12 Trends Shaping the Outsourcing Market
Rather than just seeking the lowest prices, buyers are relying on more sophisticated techniques.
Earlier this year I wrote about companies restructuring their outsourcing contracts to seek more flexibility from their suppliers, a trend spotlighted by TPI in its Index of the Outsourcing Industry for 2010's first quarter.
The trend appears to be continuing, with companies looking to shorten their outsourcing agreements. S. Gopalakrishnan, CEO of Indian outsourcing giant Infosys Technologies, said in an interview this week that Infosys clients are "cutting large contracts into smaller contracts" and "are willing to commit only for the short term."
While reports in some Indian publications, including this one from The Economic Times, put some of the blame on political rhetoric over outsourcing, the bigger story appears to be the still-shaky economy. Martha Bejar, president of global sales and operations for Wipro Ltd., another Indian outsourcing provider, says anemic budgets are making the company's customers more cautious.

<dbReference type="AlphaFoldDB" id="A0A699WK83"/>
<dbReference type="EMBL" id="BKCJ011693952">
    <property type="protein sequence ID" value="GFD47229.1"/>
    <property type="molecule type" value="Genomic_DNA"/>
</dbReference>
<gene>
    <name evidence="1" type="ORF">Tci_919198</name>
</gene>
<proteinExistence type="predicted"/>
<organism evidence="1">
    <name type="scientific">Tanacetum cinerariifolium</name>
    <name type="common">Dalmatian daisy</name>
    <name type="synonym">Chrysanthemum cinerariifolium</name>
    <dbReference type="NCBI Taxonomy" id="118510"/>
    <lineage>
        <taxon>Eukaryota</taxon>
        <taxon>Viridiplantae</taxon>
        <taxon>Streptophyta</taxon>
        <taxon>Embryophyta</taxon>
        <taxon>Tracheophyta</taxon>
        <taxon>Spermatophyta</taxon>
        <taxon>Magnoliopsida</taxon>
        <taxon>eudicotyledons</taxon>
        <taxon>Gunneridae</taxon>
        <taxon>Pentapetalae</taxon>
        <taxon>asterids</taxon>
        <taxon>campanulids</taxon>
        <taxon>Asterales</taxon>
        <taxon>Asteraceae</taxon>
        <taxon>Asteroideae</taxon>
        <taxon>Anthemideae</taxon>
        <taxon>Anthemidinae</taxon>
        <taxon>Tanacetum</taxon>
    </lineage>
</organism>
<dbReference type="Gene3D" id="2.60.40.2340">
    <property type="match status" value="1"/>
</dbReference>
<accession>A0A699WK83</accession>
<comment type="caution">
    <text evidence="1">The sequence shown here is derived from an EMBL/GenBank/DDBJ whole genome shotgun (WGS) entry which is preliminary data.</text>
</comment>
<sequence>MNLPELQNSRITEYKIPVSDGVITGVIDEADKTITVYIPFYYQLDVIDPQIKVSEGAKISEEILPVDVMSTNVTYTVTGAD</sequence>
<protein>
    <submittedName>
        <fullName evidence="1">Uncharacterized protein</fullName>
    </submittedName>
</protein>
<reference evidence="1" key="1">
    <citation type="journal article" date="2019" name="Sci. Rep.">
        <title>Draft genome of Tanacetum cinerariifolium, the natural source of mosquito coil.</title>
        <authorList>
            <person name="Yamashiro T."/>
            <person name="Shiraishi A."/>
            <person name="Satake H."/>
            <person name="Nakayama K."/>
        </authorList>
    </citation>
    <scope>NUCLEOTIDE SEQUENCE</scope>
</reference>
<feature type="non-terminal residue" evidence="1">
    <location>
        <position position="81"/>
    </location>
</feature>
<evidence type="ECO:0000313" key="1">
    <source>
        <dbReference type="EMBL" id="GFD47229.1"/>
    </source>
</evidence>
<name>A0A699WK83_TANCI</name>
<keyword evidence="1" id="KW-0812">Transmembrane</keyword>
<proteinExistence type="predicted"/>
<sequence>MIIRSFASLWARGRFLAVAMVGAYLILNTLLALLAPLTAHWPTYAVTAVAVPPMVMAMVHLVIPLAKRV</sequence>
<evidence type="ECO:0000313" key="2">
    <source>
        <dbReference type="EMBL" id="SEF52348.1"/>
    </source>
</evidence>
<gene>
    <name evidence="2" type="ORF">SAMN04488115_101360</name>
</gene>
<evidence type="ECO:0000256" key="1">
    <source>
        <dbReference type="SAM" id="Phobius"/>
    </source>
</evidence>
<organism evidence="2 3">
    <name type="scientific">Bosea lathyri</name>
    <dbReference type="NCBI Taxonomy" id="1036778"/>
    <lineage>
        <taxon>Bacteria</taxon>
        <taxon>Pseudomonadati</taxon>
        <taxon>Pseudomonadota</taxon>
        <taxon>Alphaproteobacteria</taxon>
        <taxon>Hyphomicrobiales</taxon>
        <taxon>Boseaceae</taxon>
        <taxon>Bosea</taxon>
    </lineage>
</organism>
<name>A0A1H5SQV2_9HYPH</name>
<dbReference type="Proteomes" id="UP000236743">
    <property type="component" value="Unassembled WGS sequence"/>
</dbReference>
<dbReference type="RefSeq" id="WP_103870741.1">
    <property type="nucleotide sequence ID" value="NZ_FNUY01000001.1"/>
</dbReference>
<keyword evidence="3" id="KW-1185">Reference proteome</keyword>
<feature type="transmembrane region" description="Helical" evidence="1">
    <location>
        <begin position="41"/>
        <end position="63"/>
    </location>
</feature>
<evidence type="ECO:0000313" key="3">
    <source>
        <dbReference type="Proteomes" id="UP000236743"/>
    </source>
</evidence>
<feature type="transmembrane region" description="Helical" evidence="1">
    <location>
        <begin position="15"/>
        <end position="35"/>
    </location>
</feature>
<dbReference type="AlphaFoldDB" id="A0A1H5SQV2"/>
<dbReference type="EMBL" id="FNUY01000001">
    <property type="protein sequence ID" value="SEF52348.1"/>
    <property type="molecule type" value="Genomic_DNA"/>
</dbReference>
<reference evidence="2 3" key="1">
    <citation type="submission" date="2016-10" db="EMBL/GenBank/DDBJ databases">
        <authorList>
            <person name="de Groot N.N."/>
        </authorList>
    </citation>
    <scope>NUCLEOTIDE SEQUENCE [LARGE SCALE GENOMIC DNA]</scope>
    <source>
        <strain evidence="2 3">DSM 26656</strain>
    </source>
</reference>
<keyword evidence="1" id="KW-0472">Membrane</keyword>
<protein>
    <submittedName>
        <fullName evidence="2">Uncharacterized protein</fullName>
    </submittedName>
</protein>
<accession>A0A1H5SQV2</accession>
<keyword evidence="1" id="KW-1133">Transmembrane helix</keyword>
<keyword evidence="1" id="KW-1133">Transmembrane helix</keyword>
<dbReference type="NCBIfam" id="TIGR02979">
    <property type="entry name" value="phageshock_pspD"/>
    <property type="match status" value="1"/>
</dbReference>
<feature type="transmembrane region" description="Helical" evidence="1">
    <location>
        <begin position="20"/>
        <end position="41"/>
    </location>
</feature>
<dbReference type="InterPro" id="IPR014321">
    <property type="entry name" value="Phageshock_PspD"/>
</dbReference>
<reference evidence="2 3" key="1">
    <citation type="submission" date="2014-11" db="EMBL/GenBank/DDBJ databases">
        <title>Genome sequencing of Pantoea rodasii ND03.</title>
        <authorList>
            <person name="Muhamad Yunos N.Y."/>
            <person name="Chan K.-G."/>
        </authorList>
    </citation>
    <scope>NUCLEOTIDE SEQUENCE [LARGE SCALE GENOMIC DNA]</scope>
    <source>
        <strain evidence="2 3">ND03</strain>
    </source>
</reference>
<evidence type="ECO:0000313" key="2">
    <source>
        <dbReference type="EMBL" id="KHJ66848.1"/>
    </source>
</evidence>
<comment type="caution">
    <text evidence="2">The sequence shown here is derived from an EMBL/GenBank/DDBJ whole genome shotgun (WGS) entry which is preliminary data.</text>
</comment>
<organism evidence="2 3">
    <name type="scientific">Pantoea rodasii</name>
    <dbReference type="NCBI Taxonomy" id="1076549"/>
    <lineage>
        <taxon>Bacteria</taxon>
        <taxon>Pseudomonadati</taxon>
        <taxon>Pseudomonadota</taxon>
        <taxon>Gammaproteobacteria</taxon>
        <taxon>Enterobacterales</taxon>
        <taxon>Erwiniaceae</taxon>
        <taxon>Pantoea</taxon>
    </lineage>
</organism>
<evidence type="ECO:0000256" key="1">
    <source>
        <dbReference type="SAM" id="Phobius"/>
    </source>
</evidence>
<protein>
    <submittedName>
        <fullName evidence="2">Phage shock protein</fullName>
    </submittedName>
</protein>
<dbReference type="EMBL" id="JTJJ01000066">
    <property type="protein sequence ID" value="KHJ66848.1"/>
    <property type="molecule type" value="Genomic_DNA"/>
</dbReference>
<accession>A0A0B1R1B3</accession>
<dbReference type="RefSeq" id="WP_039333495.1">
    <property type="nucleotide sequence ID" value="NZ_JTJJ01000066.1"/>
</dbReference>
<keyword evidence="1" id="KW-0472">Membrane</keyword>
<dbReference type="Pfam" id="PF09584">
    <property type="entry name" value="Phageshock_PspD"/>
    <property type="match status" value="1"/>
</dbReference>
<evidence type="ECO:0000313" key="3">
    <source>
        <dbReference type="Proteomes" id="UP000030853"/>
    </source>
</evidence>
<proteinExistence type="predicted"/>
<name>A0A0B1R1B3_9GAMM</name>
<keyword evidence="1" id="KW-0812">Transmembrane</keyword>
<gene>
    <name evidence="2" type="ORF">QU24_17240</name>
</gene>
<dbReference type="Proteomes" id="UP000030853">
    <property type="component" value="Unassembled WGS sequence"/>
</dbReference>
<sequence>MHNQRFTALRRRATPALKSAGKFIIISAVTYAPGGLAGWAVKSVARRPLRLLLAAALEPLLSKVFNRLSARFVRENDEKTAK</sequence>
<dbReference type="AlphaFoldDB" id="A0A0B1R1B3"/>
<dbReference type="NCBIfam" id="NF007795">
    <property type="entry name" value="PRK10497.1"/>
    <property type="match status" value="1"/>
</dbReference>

It's not only about cost. It's about innovation.
Indian companies have been insisting for some time now that their customers are more interested in innovation. A little over a year ago, Sudhakar Ram, chairman and managing director of Mastek Ltd., told The Wall Street Journal outsourcing models that emphasize innovation will be a "third wave" for service providers.
Bill Fowler, principal consultant for Compass Management Consulting, tapped an increased emphasis on innovation as one of 12 trends shaping the outsourcing market, telling me more clients are asking their providers to help them identify inefficiencies within the client organization's internal environment that contribute to high costs and offer ideas for how those inefficiencies can be addressed.
I wonder, though,just how much innovation providers can offer if their outsourcing agreements are being cut short due to budget constraints?